For this reason, a significant portion of Evangelical Christians view all kinds of acts of violence that Israel commits as part of its expansionist policies and put pressure on politicians to support Israel.

During Donald Trump’s term, despite all warnings, Evangelical Christians had significant influence on the adoption of certain radical decisions, such as unilaterally recognizing Jerusalem as the capital of Israel.

It should also not be forgotten that Former Vice President Mike Pence was (and continues to be) a member of this group.

Although the impact of these lobbies on the US political system is amplified by the absence or weakness of Muslim or liberal human rights activists to balance them, a number of recent positive developments should not be overlooked.

It has been observed in the past few years that a number of groups, especially in Democratic Party circles, have openly reacted to Israel’s acts of violence against Palestinian civilians.

These groups argue that ties with Israel must be conditional on Israel abandoning its expansionist policies, refraining from using violence against civilians and from human rights breaches.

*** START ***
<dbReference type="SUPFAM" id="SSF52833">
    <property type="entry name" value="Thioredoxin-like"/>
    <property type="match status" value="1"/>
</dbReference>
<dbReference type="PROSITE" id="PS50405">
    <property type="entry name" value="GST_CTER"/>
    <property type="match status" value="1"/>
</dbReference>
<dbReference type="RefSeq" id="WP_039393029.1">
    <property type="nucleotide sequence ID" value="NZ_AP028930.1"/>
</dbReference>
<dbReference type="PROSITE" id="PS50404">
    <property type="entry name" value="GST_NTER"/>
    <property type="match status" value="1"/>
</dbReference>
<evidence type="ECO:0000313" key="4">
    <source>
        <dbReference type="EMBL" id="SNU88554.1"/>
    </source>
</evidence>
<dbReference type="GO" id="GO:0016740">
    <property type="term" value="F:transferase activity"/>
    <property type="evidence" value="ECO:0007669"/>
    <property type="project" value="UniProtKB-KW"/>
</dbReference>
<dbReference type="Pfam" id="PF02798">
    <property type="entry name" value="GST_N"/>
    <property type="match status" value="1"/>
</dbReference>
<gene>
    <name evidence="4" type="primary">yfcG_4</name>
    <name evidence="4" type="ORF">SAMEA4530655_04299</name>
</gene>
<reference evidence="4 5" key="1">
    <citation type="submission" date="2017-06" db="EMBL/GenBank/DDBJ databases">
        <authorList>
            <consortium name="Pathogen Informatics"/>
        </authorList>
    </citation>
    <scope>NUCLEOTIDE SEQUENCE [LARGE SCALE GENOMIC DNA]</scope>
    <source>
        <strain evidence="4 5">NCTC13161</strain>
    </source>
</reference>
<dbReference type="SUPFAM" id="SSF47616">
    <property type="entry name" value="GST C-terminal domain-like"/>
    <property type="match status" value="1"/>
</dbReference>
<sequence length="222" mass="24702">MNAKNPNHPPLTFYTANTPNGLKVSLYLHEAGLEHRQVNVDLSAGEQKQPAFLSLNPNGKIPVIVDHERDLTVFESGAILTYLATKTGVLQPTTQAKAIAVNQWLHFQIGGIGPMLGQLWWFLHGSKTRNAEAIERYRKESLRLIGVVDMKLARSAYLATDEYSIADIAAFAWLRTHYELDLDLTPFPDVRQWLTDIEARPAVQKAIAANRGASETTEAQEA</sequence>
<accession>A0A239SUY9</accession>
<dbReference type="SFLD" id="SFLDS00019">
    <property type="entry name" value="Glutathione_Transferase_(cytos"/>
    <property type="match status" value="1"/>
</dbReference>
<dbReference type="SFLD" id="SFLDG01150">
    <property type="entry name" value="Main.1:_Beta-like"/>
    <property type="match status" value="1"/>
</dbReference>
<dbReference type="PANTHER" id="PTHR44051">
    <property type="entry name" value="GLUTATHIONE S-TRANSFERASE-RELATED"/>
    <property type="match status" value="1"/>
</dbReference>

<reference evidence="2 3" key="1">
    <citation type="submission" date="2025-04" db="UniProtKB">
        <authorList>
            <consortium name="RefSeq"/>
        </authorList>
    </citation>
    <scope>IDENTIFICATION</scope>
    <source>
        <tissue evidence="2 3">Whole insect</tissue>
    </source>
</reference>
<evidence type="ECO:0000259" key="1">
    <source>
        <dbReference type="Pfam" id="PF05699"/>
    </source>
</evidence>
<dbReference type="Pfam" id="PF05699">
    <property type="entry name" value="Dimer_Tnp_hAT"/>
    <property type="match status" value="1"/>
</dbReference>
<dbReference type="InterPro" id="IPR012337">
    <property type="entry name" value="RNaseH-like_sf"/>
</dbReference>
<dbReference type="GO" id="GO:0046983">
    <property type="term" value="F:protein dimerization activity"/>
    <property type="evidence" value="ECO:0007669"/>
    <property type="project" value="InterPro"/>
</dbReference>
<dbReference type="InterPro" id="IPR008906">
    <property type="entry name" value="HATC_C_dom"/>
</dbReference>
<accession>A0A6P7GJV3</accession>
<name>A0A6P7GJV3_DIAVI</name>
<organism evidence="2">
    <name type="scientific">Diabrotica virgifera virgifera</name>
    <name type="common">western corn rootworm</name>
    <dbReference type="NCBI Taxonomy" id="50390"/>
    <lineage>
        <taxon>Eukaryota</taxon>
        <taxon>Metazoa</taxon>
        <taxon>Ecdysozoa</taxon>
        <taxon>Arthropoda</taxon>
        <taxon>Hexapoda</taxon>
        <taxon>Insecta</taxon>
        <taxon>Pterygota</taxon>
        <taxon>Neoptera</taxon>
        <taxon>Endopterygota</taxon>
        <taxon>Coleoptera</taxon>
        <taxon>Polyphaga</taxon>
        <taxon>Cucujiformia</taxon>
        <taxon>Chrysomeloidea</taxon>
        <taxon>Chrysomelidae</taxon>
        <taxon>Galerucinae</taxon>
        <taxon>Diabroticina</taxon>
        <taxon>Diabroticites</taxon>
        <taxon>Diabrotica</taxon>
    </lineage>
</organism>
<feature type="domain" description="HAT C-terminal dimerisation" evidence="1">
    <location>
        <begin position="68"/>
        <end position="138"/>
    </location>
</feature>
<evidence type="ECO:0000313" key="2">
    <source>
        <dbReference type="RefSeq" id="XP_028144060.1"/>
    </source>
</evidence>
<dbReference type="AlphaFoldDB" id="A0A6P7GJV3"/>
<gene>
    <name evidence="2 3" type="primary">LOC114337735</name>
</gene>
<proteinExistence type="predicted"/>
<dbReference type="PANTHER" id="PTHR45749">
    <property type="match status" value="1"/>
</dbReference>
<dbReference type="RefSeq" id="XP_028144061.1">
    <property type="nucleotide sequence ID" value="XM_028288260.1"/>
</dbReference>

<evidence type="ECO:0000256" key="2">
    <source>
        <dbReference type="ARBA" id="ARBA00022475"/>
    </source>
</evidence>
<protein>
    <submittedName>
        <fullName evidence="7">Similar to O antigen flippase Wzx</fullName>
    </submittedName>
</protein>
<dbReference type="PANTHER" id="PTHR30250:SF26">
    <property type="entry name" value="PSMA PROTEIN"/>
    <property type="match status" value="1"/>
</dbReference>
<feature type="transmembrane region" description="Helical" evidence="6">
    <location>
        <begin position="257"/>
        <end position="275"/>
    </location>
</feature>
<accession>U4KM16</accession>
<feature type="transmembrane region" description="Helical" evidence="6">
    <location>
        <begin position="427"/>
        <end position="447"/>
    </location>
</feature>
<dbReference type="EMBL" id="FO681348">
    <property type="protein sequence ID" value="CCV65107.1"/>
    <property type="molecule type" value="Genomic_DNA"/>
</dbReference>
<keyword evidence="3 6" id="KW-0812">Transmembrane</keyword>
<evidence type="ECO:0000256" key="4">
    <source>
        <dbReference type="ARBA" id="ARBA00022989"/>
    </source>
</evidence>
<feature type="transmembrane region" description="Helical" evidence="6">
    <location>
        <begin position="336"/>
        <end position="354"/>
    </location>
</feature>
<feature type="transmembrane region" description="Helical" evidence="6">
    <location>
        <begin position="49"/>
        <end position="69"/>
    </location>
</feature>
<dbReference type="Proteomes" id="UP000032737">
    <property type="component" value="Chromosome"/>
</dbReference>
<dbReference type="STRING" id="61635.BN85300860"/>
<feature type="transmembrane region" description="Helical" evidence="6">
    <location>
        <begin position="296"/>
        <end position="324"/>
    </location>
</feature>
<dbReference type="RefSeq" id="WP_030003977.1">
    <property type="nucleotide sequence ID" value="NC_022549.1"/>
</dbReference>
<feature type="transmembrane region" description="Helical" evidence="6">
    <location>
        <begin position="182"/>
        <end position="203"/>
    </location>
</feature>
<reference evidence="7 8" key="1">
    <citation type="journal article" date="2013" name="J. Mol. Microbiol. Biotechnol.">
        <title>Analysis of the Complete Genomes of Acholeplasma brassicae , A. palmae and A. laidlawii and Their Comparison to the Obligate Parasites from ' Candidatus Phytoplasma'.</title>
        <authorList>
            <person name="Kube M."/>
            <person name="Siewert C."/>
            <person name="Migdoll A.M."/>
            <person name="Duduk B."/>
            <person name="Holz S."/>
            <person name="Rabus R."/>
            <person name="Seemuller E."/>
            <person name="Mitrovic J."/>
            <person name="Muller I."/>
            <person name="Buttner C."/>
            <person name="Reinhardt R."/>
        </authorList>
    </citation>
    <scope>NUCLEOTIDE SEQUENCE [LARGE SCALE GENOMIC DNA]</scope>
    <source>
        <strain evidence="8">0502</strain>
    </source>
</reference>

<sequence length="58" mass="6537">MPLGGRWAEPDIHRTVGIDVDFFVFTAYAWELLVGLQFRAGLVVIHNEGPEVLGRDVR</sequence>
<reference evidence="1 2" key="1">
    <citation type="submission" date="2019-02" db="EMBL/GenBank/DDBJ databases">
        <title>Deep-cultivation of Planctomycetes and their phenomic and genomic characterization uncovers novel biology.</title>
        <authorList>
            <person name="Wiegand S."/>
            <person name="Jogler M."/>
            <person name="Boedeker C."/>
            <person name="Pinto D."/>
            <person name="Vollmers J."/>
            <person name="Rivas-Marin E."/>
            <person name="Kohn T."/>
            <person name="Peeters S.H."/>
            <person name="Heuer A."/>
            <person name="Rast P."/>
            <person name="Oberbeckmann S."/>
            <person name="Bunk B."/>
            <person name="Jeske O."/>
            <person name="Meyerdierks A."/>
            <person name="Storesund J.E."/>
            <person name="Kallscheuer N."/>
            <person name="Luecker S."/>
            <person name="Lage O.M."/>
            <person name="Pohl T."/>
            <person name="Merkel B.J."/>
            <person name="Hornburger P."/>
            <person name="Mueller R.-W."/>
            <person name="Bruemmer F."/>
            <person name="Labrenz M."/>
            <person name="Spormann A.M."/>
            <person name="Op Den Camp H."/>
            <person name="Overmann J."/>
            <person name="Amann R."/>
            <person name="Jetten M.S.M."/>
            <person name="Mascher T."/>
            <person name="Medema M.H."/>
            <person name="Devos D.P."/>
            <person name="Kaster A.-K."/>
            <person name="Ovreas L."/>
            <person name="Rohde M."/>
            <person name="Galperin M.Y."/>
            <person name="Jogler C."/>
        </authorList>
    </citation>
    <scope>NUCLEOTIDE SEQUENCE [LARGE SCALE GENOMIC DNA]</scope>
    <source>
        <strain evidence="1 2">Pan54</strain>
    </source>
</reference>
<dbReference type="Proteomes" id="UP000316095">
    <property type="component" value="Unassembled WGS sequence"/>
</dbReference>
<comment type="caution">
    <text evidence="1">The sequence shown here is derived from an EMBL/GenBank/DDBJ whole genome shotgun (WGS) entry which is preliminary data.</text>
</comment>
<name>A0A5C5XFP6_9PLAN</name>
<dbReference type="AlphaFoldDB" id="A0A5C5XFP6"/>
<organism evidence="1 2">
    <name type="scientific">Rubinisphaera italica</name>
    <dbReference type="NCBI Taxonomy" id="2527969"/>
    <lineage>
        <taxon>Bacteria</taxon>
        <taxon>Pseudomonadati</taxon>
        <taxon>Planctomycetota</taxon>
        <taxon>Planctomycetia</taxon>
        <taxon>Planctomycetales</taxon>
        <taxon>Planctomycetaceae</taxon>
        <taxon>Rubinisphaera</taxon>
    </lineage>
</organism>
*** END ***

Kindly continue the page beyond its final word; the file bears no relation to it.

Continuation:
Democratic Party member Rashida Tlaib, a Palestinian US representative, and Ilhan Omar, another Muslim US representative, have been consistently making these points within the party.

Bernie Sanders, a Jewish and left-populist Vermont senator who ran for the Democratic Party’s presidential nomination in the 2016 and 2020 US presidential elections, has likewise harshly criticized Israel’s aggression and illegal actions against Palestinian civilians.

As a result, we may argue that the Palestinians’ views are being heard more and more, although they are still marginalized.

According to a recent poll taken by the Washington DC-based Gallup research company, 25% of the Democratic Party voters (about 18-19% in 2018) are more sympathetic to Palestinians than to Israelis.

Similarly, the majority of Democratic Party voters (53%) believe that the US should put pressure on Israel to resolve the conflicts. This figure was around 40% in 2018.

There is another factor that makes it difficult to weaken the social support for Israel, despite all the violent incidents.

Following the end of the Cold War, the US conservative elite, known as “neo-cons”, declared Islam and Muslims to be their new enemies in foreign policy and adopted a policy of associating them with terrorism. Following the terrorist attacks on the Twin Towers on Sept. 11, 2001, this policy reverberated across American society and took root.